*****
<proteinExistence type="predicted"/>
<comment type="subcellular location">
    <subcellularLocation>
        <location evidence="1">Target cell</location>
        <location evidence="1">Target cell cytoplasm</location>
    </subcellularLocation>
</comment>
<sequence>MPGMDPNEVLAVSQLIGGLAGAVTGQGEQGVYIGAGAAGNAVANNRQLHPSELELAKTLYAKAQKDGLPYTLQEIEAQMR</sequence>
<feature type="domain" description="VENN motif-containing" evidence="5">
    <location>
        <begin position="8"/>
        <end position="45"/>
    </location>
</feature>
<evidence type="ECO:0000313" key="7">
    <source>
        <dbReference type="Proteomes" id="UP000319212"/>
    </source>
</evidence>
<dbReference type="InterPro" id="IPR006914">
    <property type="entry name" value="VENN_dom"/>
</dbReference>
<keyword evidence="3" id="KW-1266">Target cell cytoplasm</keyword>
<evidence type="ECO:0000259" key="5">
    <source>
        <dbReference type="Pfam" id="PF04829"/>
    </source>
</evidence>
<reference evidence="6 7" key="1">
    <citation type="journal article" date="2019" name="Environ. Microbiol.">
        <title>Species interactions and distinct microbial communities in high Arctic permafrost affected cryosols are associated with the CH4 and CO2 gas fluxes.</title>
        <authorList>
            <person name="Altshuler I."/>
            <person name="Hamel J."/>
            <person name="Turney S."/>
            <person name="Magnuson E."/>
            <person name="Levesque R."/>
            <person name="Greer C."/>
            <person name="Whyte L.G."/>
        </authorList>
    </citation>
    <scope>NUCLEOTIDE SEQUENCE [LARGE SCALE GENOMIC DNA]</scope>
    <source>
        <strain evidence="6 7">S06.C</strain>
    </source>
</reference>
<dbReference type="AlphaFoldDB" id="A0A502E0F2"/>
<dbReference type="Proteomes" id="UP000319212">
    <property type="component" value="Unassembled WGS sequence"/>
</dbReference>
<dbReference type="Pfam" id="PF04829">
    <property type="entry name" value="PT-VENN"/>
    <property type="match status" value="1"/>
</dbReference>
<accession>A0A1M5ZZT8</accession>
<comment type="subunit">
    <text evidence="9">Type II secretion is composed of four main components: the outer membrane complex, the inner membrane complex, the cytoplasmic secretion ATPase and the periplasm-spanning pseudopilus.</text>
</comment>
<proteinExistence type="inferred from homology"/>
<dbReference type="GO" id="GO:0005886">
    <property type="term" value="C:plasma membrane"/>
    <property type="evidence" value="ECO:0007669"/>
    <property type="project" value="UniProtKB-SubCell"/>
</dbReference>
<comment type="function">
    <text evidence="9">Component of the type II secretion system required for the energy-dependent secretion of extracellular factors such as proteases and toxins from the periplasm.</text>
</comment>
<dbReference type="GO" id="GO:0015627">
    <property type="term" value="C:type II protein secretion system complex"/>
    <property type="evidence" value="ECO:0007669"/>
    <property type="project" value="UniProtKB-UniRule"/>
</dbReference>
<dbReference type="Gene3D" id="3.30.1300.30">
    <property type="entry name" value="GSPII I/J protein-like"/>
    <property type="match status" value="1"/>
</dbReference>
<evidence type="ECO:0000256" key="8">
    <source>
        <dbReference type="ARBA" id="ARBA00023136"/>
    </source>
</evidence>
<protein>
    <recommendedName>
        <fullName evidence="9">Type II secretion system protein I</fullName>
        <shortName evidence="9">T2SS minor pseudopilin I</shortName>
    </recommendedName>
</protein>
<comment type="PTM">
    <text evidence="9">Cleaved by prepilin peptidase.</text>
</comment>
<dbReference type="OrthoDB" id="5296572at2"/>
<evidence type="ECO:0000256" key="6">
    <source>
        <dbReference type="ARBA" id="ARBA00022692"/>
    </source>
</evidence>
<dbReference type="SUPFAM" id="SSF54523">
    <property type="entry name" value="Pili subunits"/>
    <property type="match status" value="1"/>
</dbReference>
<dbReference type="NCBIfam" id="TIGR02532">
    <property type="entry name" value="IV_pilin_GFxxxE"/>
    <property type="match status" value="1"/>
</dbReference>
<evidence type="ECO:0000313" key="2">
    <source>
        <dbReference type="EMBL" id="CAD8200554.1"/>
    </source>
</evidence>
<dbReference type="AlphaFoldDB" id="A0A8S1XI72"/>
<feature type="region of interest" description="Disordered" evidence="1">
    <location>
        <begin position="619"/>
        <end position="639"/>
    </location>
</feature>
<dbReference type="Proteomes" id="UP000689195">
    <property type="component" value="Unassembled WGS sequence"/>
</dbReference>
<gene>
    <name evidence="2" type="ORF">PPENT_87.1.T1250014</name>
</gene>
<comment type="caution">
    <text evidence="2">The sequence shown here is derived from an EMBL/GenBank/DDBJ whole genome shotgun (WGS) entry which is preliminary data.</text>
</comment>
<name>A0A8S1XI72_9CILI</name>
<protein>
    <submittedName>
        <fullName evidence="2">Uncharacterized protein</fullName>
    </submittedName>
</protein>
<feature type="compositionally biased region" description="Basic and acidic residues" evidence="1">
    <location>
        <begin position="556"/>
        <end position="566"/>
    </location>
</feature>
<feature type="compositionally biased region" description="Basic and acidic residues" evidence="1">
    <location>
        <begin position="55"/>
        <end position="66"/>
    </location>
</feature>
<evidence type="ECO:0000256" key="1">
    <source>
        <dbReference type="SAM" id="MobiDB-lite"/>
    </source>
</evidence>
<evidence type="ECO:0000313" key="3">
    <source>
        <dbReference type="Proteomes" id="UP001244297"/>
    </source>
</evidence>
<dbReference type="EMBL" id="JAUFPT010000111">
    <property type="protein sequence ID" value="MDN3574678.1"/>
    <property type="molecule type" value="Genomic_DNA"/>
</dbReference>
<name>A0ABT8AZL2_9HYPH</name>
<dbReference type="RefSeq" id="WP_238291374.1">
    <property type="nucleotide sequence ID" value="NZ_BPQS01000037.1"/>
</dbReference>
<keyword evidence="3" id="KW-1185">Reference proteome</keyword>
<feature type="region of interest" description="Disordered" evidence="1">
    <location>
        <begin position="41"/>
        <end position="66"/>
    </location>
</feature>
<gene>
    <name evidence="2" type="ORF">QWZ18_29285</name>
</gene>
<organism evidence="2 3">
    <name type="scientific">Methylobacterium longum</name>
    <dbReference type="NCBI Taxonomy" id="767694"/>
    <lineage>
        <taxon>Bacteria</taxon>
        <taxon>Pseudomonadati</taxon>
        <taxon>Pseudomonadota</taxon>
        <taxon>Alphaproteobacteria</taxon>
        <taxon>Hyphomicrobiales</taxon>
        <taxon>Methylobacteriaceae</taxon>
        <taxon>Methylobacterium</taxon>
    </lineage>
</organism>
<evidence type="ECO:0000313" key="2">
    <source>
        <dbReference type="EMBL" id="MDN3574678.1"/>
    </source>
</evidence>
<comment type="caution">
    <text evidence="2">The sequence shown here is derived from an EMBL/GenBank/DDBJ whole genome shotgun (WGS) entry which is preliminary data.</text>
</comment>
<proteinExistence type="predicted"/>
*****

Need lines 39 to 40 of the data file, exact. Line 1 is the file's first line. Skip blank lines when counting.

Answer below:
            <person name="Whyte L.G."/>
        </authorList>